Welcome to my life

            

I was first introduced to the power of music as a 3-year old sitting in church with my parents. I remember keenly watching the pianist play the hymns each week before going home to try and figure out what I had just heard. Since then, I've never lost the urge to discover all that I can about music and how it works. 

 

However, as I've grown older, I've also given more thought to the ways that music functions as part of our larger society. This stems in many ways from the time I spent in college studying broadcast journalism (my second major) and working as a field reporter for the local news station. Those experiences opened my eyes to the shocking lack of awareness that many people have surrounding not only world issues, but issues facing their local communities.
 
I attribute this mainly to a failure of all parties to clearly communicate with each other. Music can bridge these gaps and provide all of us with a digestible way to plug into the world outside of our doors. It is for this reason that I devote a significant portion of my programming to music that speaks towards current social issues, rather than limit myself solely to the wonderful, though sometimes overplayed traditional repertoire. It may be an unreachable aspiration, but I aim to be a conduit for positive social change with every program that I learn.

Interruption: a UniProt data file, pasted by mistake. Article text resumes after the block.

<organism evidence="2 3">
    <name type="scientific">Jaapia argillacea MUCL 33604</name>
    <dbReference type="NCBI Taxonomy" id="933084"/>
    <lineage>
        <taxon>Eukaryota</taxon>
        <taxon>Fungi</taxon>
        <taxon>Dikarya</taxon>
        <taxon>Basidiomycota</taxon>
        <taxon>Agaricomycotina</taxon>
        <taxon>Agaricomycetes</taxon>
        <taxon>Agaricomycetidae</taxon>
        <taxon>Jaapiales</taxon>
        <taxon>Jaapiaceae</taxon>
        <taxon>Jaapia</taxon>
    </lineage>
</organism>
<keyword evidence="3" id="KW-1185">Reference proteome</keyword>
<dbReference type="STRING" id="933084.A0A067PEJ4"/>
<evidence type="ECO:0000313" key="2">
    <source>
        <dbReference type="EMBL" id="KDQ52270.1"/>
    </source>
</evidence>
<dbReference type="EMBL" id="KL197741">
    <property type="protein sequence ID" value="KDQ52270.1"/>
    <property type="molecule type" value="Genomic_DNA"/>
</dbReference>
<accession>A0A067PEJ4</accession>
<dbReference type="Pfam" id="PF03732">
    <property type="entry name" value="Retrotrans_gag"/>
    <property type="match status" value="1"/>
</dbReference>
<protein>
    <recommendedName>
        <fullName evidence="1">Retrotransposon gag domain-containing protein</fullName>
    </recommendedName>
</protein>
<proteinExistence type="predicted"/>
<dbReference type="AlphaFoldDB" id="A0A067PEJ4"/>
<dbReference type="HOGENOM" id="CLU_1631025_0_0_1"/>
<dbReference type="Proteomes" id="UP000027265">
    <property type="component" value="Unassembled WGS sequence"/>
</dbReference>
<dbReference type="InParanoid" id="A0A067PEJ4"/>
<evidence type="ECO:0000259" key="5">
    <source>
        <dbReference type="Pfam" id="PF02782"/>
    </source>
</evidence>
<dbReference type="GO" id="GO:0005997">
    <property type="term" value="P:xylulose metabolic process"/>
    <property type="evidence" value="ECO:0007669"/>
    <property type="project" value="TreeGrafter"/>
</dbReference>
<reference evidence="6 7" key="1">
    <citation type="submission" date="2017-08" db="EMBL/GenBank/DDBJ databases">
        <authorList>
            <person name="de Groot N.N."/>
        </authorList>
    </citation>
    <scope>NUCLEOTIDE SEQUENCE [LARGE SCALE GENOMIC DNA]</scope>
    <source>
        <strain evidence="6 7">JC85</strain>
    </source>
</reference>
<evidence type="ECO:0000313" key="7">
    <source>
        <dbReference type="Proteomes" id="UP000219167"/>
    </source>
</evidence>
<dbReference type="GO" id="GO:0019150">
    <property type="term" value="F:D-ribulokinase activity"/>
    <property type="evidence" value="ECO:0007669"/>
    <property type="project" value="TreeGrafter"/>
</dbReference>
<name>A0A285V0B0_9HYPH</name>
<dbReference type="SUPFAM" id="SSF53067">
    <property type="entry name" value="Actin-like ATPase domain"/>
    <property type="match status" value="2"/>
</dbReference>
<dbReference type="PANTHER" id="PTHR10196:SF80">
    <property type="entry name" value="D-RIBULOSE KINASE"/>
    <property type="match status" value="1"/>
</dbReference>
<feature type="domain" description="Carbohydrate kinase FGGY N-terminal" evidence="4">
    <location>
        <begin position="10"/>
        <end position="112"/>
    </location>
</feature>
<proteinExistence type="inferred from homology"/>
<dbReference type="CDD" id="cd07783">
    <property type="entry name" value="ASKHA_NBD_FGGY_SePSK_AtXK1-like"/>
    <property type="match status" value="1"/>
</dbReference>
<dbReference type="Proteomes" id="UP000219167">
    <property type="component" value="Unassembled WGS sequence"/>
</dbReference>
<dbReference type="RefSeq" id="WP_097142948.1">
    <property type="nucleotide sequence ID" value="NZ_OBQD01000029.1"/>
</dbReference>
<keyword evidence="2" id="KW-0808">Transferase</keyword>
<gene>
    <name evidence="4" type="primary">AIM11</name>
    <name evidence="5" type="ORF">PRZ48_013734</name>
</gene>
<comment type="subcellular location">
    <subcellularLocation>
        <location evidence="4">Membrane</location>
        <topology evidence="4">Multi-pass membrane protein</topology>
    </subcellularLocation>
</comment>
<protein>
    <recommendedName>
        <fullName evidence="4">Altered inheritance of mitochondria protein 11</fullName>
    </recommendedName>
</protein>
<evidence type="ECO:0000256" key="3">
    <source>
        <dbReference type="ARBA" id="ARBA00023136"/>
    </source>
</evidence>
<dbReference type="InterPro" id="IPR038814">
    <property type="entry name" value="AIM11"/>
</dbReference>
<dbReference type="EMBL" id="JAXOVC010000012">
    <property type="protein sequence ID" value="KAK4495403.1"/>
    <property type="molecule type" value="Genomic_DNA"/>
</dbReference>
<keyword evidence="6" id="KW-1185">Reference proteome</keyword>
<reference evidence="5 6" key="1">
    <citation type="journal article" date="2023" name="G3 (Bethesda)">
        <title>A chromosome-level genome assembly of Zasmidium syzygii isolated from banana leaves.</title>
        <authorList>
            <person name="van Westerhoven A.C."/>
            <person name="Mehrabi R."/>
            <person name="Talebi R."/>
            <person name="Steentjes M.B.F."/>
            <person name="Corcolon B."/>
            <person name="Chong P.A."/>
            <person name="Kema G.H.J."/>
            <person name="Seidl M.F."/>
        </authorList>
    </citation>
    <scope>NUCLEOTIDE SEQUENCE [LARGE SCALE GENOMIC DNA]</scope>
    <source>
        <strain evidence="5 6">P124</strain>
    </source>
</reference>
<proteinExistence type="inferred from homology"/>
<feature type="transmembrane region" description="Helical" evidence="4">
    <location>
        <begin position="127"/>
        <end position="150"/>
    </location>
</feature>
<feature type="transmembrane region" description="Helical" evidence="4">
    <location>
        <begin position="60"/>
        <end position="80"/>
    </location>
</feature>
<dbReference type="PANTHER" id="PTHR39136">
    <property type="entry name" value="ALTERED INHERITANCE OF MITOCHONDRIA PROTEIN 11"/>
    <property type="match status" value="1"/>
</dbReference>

Though separated by 130 years and an impossible gulf of personal experience, the composer Ludwig van Beethoven and the writer Langston Hughes share an unlikely bond of artistic sensibilities. Inspiration across mediums creatively energized both: Hughes was a musical historian and produced rhythmically inspired verse, while Beethoven's love of poetry gave rise to numerous immortal compositions, not least “Ode to Joy”. On the date of Hughes's birthday, Terrance McKnight, the project creator and WQXR host, further illuminates these geniuses' synergy with a selection of Beethoven's piano works, and other composers such as David Baker and George Gershwin, that he's set to poems by Hughes. This co-presentation with the New York Philharmonic will feature select members of the Phil and guest artists, piano soloist Kyle P. Walker and the rich operatic tenor voice of Chauncey Packer.

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